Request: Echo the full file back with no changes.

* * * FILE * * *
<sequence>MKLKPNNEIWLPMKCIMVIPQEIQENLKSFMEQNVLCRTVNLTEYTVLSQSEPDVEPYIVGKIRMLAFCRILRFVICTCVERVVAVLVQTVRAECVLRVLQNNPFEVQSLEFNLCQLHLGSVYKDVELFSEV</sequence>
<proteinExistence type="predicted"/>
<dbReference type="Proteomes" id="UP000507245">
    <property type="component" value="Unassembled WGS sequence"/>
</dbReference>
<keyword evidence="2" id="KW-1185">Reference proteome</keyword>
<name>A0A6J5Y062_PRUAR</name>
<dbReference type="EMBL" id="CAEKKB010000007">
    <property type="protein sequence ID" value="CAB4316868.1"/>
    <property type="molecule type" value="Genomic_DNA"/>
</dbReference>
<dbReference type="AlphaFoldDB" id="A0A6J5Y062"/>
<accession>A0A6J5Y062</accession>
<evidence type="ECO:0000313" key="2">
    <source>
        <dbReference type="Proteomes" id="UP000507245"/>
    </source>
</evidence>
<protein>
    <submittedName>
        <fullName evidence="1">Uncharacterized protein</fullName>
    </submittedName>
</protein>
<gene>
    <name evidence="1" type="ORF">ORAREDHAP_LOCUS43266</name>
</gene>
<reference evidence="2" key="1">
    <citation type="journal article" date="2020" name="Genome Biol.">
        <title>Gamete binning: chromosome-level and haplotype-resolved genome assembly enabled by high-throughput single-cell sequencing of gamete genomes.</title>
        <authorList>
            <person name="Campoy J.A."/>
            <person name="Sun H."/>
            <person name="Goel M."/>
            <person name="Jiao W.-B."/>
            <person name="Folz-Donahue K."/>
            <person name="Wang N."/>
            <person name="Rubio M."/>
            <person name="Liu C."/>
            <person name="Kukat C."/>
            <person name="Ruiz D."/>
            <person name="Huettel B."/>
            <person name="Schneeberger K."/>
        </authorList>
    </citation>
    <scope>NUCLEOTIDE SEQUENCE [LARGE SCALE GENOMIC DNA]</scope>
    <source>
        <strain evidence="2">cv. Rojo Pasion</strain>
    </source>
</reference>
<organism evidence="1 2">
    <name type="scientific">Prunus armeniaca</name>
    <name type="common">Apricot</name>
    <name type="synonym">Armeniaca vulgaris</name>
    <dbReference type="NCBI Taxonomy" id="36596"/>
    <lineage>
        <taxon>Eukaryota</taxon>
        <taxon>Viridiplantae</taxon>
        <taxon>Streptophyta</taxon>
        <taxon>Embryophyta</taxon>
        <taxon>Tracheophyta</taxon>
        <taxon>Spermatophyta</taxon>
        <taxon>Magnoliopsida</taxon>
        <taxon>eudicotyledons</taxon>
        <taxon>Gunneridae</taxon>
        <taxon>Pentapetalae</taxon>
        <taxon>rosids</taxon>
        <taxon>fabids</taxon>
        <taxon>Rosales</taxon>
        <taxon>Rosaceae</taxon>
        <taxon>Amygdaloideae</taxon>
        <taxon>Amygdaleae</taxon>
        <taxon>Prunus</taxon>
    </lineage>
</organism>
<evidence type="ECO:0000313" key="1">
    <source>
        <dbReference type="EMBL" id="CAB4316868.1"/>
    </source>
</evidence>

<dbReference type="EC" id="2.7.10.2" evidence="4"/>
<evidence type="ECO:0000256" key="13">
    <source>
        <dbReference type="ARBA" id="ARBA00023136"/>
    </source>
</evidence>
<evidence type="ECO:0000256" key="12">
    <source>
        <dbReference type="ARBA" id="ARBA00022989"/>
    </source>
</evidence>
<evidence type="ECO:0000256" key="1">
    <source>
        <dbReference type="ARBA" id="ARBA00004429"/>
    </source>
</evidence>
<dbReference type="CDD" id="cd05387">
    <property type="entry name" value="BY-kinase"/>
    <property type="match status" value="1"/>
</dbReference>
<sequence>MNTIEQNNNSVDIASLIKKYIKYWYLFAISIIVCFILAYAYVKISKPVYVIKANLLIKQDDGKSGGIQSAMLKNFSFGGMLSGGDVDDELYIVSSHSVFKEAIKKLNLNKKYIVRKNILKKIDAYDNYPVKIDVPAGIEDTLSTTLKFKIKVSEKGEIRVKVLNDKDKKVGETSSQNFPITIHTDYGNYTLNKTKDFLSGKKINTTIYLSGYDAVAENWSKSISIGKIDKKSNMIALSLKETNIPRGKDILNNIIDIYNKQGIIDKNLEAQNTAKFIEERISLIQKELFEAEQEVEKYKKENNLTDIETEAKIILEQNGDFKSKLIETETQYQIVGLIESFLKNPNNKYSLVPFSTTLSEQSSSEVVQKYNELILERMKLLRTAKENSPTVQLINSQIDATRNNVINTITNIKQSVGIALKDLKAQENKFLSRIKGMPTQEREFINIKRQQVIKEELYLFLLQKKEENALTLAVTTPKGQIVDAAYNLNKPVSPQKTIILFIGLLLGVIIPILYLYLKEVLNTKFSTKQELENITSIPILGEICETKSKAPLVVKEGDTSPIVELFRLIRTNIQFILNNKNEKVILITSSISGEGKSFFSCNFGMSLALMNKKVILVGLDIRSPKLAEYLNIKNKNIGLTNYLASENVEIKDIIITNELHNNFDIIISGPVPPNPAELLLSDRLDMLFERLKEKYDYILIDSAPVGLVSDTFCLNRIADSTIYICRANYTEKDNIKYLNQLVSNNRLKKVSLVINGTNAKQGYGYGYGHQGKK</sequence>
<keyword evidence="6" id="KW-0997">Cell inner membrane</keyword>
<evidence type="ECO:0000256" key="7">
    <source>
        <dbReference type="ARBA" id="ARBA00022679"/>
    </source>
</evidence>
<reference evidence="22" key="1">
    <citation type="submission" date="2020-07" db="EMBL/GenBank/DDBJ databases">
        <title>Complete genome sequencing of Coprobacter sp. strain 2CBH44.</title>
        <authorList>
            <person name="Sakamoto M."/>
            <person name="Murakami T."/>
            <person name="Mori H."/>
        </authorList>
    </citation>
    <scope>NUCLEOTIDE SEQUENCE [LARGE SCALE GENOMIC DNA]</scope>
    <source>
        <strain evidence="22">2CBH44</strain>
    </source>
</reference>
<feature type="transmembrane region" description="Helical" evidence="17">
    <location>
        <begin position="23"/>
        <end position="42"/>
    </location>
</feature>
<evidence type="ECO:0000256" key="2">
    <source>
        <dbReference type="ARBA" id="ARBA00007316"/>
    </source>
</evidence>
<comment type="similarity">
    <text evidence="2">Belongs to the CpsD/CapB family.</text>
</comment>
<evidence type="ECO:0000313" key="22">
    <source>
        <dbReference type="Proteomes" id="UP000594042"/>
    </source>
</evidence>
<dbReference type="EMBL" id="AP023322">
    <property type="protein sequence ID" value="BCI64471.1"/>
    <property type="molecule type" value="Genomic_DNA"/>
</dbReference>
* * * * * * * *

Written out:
<sequence>MKLKPNNEIWLPMKCIMVIPQEIQENLKSFMEQNVLCRTVNLTEYTVLSQSEPDVEPYIVGKIRMLAFCRILRFVICTCVERVVAVLVQTVRAECVLRVLQNNPFEVQSLEFNLCQLHLGSVYKDVELFSEV</sequence>
<proteinExistence type="predicted"/>
<dbReference type="Proteomes" id="UP000507245">
    <property type="component" value="Unassembled WGS sequence"/>
</dbReference>
<keyword evidence="2" id="KW-1185">Reference proteome</keyword>
<name>A0A6J5Y062_PRUAR</name>
<dbReference type="EMBL" id="CAEKKB010000007">
    <property type="protein sequence ID" value="CAB4316868.1"/>
    <property type="molecule type" value="Genomic_DNA"/>
</dbReference>
<dbReference type="AlphaFoldDB" id="A0A6J5Y062"/>
<accession>A0A6J5Y062</accession>
<evidence type="ECO:0000313" key="2">
    <source>
        <dbReference type="Proteomes" id="UP000507245"/>
    </source>
</evidence>
<protein>
    <submittedName>
        <fullName evidence="1">Uncharacterized protein</fullName>
    </submittedName>
</protein>
<gene>
    <name evidence="1" type="ORF">ORAREDHAP_LOCUS43266</name>
</gene>
<reference evidence="2" key="1">
    <citation type="journal article" date="2020" name="Genome Biol.">
        <title>Gamete binning: chromosome-level and haplotype-resolved genome assembly enabled by high-throughput single-cell sequencing of gamete genomes.</title>
        <authorList>
            <person name="Campoy J.A."/>
            <person name="Sun H."/>
            <person name="Goel M."/>
            <person name="Jiao W.-B."/>
            <person name="Folz-Donahue K."/>
            <person name="Wang N."/>
            <person name="Rubio M."/>
            <person name="Liu C."/>
            <person name="Kukat C."/>
            <person name="Ruiz D."/>
            <person name="Huettel B."/>
            <person name="Schneeberger K."/>
        </authorList>
    </citation>
    <scope>NUCLEOTIDE SEQUENCE [LARGE SCALE GENOMIC DNA]</scope>
    <source>
        <strain evidence="2">cv. Rojo Pasion</strain>
    </source>
</reference>
<organism evidence="1 2">
    <name type="scientific">Prunus armeniaca</name>
    <name type="common">Apricot</name>
    <name type="synonym">Armeniaca vulgaris</name>
    <dbReference type="NCBI Taxonomy" id="36596"/>
    <lineage>
        <taxon>Eukaryota</taxon>
        <taxon>Viridiplantae</taxon>
        <taxon>Streptophyta</taxon>
        <taxon>Embryophyta</taxon>
        <taxon>Tracheophyta</taxon>
        <taxon>Spermatophyta</taxon>
        <taxon>Magnoliopsida</taxon>
        <taxon>eudicotyledons</taxon>
        <taxon>Gunneridae</taxon>
        <taxon>Pentapetalae</taxon>
        <taxon>rosids</taxon>
        <taxon>fabids</taxon>
        <taxon>Rosales</taxon>
        <taxon>Rosaceae</taxon>
        <taxon>Amygdaloideae</taxon>
        <taxon>Amygdaleae</taxon>
        <taxon>Prunus</taxon>
    </lineage>
</organism>
<evidence type="ECO:0000313" key="1">
    <source>
        <dbReference type="EMBL" id="CAB4316868.1"/>
    </source>
</evidence>

<dbReference type="EC" id="2.7.10.2" evidence="4"/>
<evidence type="ECO:0000256" key="13">
    <source>
        <dbReference type="ARBA" id="ARBA00023136"/>
    </source>
</evidence>
<evidence type="ECO:0000256" key="12">
    <source>
        <dbReference type="ARBA" id="ARBA00022989"/>
    </source>
</evidence>
<evidence type="ECO:0000256" key="1">
    <source>
        <dbReference type="ARBA" id="ARBA00004429"/>
    </source>
</evidence>
<dbReference type="CDD" id="cd05387">
    <property type="entry name" value="BY-kinase"/>
    <property type="match status" value="1"/>
</dbReference>
<sequence>MNTIEQNNNSVDIASLIKKYIKYWYLFAISIIVCFILAYAYVKISKPVYVIKANLLIKQDDGKSGGIQSAMLKNFSFGGMLSGGDVDDELYIVSSHSVFKEAIKKLNLNKKYIVRKNILKKIDAYDNYPVKIDVPAGIEDTLSTTLKFKIKVSEKGEIRVKVLNDKDKKVGETSSQNFPITIHTDYGNYTLNKTKDFLSGKKINTTIYLSGYDAVAENWSKSISIGKIDKKSNMIALSLKETNIPRGKDILNNIIDIYNKQGIIDKNLEAQNTAKFIEERISLIQKELFEAEQEVEKYKKENNLTDIETEAKIILEQNGDFKSKLIETETQYQIVGLIESFLKNPNNKYSLVPFSTTLSEQSSSEVVQKYNELILERMKLLRTAKENSPTVQLINSQIDATRNNVINTITNIKQSVGIALKDLKAQENKFLSRIKGMPTQEREFINIKRQQVIKEELYLFLLQKKEENALTLAVTTPKGQIVDAAYNLNKPVSPQKTIILFIGLLLGVIIPILYLYLKEVLNTKFSTKQELENITSIPILGEICETKSKAPLVVKEGDTSPIVELFRLIRTNIQFILNNKNEKVILITSSISGEGKSFFSCNFGMSLALMNKKVILVGLDIRSPKLAEYLNIKNKNIGLTNYLASENVEIKDIIITNELHNNFDIIISGPVPPNPAELLLSDRLDMLFERLKEKYDYILIDSAPVGLVSDTFCLNRIADSTIYICRANYTEKDNIKYLNQLVSNNRLKKVSLVINGTNAKQGYGYGYGHQGKK</sequence>
<keyword evidence="6" id="KW-0997">Cell inner membrane</keyword>
<evidence type="ECO:0000256" key="7">
    <source>
        <dbReference type="ARBA" id="ARBA00022679"/>
    </source>
</evidence>
<reference evidence="22" key="1">
    <citation type="submission" date="2020-07" db="EMBL/GenBank/DDBJ databases">
        <title>Complete genome sequencing of Coprobacter sp. strain 2CBH44.</title>
        <authorList>
            <person name="Sakamoto M."/>
            <person name="Murakami T."/>
            <person name="Mori H."/>
        </authorList>
    </citation>
    <scope>NUCLEOTIDE SEQUENCE [LARGE SCALE GENOMIC DNA]</scope>
    <source>
        <strain evidence="22">2CBH44</strain>
    </source>
</reference>
<feature type="transmembrane region" description="Helical" evidence="17">
    <location>
        <begin position="23"/>
        <end position="42"/>
    </location>
</feature>
<evidence type="ECO:0000256" key="2">
    <source>
        <dbReference type="ARBA" id="ARBA00007316"/>
    </source>
</evidence>
<comment type="similarity">
    <text evidence="2">Belongs to the CpsD/CapB family.</text>
</comment>
<evidence type="ECO:0000313" key="22">
    <source>
        <dbReference type="Proteomes" id="UP000594042"/>
    </source>
</evidence>
<dbReference type="EMBL" id="AP023322">
    <property type="protein sequence ID" value="BCI64471.1"/>
    <property type="molecule type" value="Genomic_DNA"/>
</dbReference>